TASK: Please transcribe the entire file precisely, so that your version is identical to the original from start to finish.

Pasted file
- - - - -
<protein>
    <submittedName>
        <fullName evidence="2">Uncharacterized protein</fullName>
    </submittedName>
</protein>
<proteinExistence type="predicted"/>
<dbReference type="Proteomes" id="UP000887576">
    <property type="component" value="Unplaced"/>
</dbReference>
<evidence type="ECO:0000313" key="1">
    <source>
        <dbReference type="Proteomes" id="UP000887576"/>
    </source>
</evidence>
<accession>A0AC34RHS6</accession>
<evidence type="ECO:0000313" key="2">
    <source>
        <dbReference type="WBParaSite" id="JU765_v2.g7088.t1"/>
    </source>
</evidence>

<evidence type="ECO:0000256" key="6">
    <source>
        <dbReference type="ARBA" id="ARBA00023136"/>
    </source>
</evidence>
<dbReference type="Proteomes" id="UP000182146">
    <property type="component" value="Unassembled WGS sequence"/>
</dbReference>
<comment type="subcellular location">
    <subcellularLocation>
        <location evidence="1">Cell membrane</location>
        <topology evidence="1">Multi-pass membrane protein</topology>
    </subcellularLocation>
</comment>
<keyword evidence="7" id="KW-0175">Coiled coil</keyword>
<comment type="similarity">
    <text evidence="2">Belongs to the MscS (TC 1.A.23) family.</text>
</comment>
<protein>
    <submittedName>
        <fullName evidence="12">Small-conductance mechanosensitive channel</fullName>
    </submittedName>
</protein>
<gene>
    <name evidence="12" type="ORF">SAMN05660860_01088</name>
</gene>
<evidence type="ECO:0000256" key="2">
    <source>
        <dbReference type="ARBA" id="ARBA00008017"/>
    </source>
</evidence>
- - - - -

<protein>
    <submittedName>
        <fullName evidence="2">Uncharacterized protein</fullName>
    </submittedName>
</protein>
<proteinExistence type="predicted"/>
<dbReference type="Proteomes" id="UP000887576">
    <property type="component" value="Unplaced"/>
</dbReference>
<evidence type="ECO:0000313" key="1">
    <source>
        <dbReference type="Proteomes" id="UP000887576"/>
    </source>
</evidence>
<accession>A0AC34RHS6</accession>
<evidence type="ECO:0000313" key="2">
    <source>
        <dbReference type="WBParaSite" id="JU765_v2.g7088.t1"/>
    </source>
</evidence>

<evidence type="ECO:0000256" key="6">
    <source>
        <dbReference type="ARBA" id="ARBA00023136"/>
    </source>
</evidence>
<dbReference type="Proteomes" id="UP000182146">
    <property type="component" value="Unassembled WGS sequence"/>
</dbReference>
<comment type="subcellular location">
    <subcellularLocation>
        <location evidence="1">Cell membrane</location>
        <topology evidence="1">Multi-pass membrane protein</topology>
    </subcellularLocation>
</comment>
<keyword evidence="7" id="KW-0175">Coiled coil</keyword>
<comment type="similarity">
    <text evidence="2">Belongs to the MscS (TC 1.A.23) family.</text>
</comment>
<protein>
    <submittedName>
        <fullName evidence="12">Small-conductance mechanosensitive channel</fullName>
    </submittedName>
</protein>
<gene>
    <name evidence="12" type="ORF">SAMN05660860_01088</name>
</gene>
<evidence type="ECO:0000256" key="2">
    <source>
        <dbReference type="ARBA" id="ARBA00008017"/>
    </source>
</evidence>